MEMPHIS, Tenn. -- It’s OK for Jousce Gonzalez to hit his little sister Jajaira.
She punches him right back.
Their father Jose wouldn’t have it any other way.
After all, Jousce and Jajaira are in a boxing ring and Jose is their coach. And Jajaira, 18, is not so little – she and her 20-year-old brother both weigh 132 pounds, though he’s taller.
Yet sometimes Jose, who also has two other sons who are competitive boxers, wishes Jousce would pull his punches just a bit while sparring with his sister.
“I told Jousce to take it easy,” he said. “Sometimes he goes too hard, but he doesn’t listen. He likes to work, that’s for sure. And that one is making Jajaira so strong. She never gives up.”
Jajaira, the first U.S. boxer to win a Youth Olympic Games gold medal and a youth and junior world champion, is fighting Friday night in the challenger’s division at the U.S. Olympic Team Trials for Women’s Boxing. If she defeats Tiara Brown, she will advance to the lightweight final on Saturday against Mikaela Mayer, who defeated her in a split decision Tuesday. The tournament is double elimination.
Jousce is in the semifinals of the Pathway to Glory Olympic Trials Qualifier III for Men, with two in each weight class going on to the men’s Olympic Trials in Reno, Nevada, in December.
Tyrieshia and Antoine Douglas, who qualified for the 2012 Olympic Trials, are so far the only siblings to achieve the feat.
The Gonzalezes' older brother Joet, 22, is a professional, boxing at 122 pounds, and younger brother JonJairo, 15, will probably fight at 141 or 152 pounds. Jose is happy they’re all in different weight classes so brother never fights brother in a real bout.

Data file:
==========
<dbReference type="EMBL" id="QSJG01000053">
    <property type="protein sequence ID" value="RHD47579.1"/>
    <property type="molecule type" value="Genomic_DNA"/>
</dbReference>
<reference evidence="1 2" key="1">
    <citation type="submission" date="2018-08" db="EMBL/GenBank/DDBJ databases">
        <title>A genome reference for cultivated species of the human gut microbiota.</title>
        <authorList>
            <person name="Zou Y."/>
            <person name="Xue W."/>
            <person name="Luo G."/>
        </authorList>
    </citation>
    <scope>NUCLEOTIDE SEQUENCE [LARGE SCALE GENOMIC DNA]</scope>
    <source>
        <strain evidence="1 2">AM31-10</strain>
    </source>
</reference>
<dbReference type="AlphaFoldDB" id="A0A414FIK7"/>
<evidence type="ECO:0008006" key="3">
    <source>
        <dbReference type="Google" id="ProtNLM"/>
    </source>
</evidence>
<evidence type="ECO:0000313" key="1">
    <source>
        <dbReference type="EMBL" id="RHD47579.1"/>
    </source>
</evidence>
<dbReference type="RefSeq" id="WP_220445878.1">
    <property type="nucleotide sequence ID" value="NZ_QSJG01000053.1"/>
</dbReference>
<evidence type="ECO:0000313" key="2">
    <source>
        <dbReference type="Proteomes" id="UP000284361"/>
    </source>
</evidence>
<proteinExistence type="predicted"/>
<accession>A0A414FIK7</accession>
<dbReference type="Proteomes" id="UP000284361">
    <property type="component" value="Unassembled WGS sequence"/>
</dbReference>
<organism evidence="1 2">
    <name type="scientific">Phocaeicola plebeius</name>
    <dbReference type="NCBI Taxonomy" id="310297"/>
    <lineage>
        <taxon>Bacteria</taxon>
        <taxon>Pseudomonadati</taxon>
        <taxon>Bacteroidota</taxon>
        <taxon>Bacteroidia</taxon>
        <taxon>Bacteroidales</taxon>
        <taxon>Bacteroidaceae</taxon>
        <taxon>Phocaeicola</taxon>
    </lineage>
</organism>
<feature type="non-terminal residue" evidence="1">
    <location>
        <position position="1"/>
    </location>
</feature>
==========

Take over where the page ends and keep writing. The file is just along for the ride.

|Jajaira Gonzalez (red) fights against Ciara Ginty of Ireland (blue) in the women's lightweight final during the Nanjing 2014 Youth Olympic Games at Nanjing International Expo Centre on Aug. 26, 2014 in Nanjing, China.
“My family’s the reason why I’m where I am today,” Jajaira said. “My dad and my brothers are always pushing me to fight the way I fight and to train me and they’re always pushing me to be the best. If I’m tired, it doesn’t matter. My dad says he’d rather have me crying working out rather than crying in a fight or crying after the fight because I lost.”
Sparring with her brothers prepares Jajaira for matches against female opponents.
“They all have different things that they see and they’re good at certain things,” she said, “like maybe Jousce hits harder – he says he doesn’t but he does. Another brother has better defense and the other brother might move a little better.”
Jousce takes his duty as big brother seriously. “Going easy on her isn’t going to make her better,” he said. “I gotta be mean to make her better. I know I’m hitting her hard, but I tell her I’m not, to keep that in her mind. I’m hitting her hard, but I want to push her to her limits because I know that no female is going to hit her as hard as I hit her.